Gastroenterology: An Emerging Trend in Private Equity Healthcare Transactions

Written by Vincent M. Kickirillo, CFA, CVA, Savanna Dinkel, Landon Miner Over the past 10 to 15 years, private equity (“PE”) firms have displayed an increasing interest in the healthcare provider industry. Recently, PE firms have set their focus on certain specialty physician practices with the intent to consolidate and grow practices in traditionally fragmented markets. Historically, ophthalmology and dermatology practices, among others, have been the targets of PE consolidators; however, gastroenterology (“GI”) has emerged as a specialty of interest. In 2016, the first major PE transaction in the GI physician practice space occurred between Audax Group and Gastro Health. Since then, GI physician practices have been hot targets for PE buyers, a trend expected to continue in the coming years. There are a multitude of attributes that attract potential PE buyers to GI physician practices. In particular, the current GI market dynamics and opportunities for PE firms to create value are driving the investments in this space.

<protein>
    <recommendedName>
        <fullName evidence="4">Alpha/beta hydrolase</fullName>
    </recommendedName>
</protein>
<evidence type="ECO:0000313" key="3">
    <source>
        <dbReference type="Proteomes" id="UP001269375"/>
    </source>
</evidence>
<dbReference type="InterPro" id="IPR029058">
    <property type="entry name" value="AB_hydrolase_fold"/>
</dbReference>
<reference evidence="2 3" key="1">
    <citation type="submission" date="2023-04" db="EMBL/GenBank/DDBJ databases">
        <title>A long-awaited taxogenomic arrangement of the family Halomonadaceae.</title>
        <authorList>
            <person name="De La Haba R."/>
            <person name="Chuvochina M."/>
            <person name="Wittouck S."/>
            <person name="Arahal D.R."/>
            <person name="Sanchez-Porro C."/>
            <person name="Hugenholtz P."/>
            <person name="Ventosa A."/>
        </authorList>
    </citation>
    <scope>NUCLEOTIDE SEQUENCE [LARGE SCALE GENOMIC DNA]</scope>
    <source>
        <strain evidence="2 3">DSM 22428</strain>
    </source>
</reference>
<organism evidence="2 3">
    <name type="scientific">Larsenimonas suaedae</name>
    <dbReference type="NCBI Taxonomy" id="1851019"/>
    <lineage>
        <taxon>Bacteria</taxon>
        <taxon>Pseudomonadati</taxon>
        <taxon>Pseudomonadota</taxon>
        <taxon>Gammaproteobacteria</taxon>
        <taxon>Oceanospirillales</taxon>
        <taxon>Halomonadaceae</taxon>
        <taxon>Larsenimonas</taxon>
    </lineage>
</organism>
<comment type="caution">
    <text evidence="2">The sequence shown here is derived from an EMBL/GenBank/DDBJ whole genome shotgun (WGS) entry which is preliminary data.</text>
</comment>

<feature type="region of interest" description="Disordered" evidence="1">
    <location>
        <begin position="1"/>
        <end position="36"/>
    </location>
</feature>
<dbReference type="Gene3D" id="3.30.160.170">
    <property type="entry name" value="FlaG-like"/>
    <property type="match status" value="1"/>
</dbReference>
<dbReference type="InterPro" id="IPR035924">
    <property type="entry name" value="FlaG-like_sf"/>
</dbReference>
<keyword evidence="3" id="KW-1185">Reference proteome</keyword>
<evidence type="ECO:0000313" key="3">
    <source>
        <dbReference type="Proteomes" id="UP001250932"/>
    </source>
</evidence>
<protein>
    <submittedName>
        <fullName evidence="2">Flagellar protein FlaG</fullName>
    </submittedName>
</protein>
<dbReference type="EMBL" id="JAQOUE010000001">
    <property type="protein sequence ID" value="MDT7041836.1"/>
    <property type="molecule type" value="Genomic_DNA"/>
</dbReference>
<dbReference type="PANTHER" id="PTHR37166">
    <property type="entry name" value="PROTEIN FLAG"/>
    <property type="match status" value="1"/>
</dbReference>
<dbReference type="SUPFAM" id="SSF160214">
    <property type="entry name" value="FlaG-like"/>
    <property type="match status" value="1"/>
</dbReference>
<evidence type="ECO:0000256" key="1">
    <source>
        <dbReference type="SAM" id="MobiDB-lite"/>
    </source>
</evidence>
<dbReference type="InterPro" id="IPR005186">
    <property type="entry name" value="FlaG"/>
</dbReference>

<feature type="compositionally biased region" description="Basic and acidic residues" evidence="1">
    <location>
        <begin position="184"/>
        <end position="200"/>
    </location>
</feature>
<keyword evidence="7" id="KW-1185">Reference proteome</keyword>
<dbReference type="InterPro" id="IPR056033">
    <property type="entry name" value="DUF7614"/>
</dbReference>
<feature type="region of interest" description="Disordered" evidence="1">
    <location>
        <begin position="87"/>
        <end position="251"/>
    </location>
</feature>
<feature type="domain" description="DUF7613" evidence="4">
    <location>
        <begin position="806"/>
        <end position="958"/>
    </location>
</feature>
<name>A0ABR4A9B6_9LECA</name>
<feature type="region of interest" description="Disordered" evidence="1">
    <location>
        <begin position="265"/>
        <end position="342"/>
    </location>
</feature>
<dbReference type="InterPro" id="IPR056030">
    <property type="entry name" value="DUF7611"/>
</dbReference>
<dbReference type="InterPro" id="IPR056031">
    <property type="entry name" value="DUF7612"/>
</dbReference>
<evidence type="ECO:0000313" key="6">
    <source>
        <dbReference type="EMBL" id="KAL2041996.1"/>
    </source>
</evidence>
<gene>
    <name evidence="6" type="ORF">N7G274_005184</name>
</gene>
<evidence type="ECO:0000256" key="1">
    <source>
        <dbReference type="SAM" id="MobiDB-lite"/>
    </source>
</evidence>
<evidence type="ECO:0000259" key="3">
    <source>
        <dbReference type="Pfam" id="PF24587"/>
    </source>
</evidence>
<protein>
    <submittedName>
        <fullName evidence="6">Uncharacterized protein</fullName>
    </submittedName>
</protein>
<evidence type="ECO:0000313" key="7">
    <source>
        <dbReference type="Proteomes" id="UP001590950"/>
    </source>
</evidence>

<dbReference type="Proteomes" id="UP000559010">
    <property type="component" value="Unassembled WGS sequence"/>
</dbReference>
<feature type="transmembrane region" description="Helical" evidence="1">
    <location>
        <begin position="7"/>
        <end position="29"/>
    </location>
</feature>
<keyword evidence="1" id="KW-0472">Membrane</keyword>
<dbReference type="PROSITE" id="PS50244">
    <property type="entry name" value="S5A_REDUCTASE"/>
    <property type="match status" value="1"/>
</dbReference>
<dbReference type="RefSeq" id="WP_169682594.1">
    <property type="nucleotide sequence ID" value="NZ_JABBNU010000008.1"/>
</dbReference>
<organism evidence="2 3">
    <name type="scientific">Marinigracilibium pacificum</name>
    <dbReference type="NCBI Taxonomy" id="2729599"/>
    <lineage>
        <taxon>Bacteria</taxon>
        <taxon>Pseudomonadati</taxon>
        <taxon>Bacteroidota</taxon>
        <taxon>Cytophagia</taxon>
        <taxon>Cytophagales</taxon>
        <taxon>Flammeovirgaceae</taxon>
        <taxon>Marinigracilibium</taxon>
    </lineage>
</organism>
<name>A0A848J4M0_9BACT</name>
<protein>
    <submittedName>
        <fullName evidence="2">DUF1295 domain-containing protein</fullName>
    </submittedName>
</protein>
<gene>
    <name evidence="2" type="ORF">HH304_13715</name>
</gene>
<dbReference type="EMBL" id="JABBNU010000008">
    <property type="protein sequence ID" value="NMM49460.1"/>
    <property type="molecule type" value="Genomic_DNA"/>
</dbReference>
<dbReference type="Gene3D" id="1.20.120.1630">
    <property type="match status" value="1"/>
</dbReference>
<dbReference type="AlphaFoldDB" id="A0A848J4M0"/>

The population of US citizens over the age of 65 is expected to more than double from 46 million in 2016 to 98 million by the year 2060.1 According to the American Cancer Society, there are estimates of 101,420 new cases of colon cancer and 44,180 cases of rectal cancer expected in 2019. Further, this study showed that one in every 22 men as well as one in every 24 women will develop colorectal cancer.2 With the growing aging population and increasing incidence of colorectal cancer in the United States, the need for gastroenterologists will be as prevalent as ever. In addition, while the demand for GI physicians is high, studies have shown a consistent lack of GI specialists throughout the US. With over 14,000 active gastroenterologists currently in the US, it is predicted that by 2025, there will be a shortage of more than 1,500 gastroenterologists.3,4 The mismatch between the supply and demand for active gastroenterologists presents an attractive opportunity for PE firms who invest in GI practices. Further, the GI market is extremely fragmented. Currently, there are large portions of GI physician practices that operate independently. Due to increased operating expenses and progressively strenuous healthcare regulations, operating a private practice today has become increasingly difficult. As physicians look for ways to reduce these burdens, many independent physician practices who wish to consolidate lack the means to do so on their own. As a result, PE firms have begun to emerge as attractive partners for these private physician practices. Continue to the full article.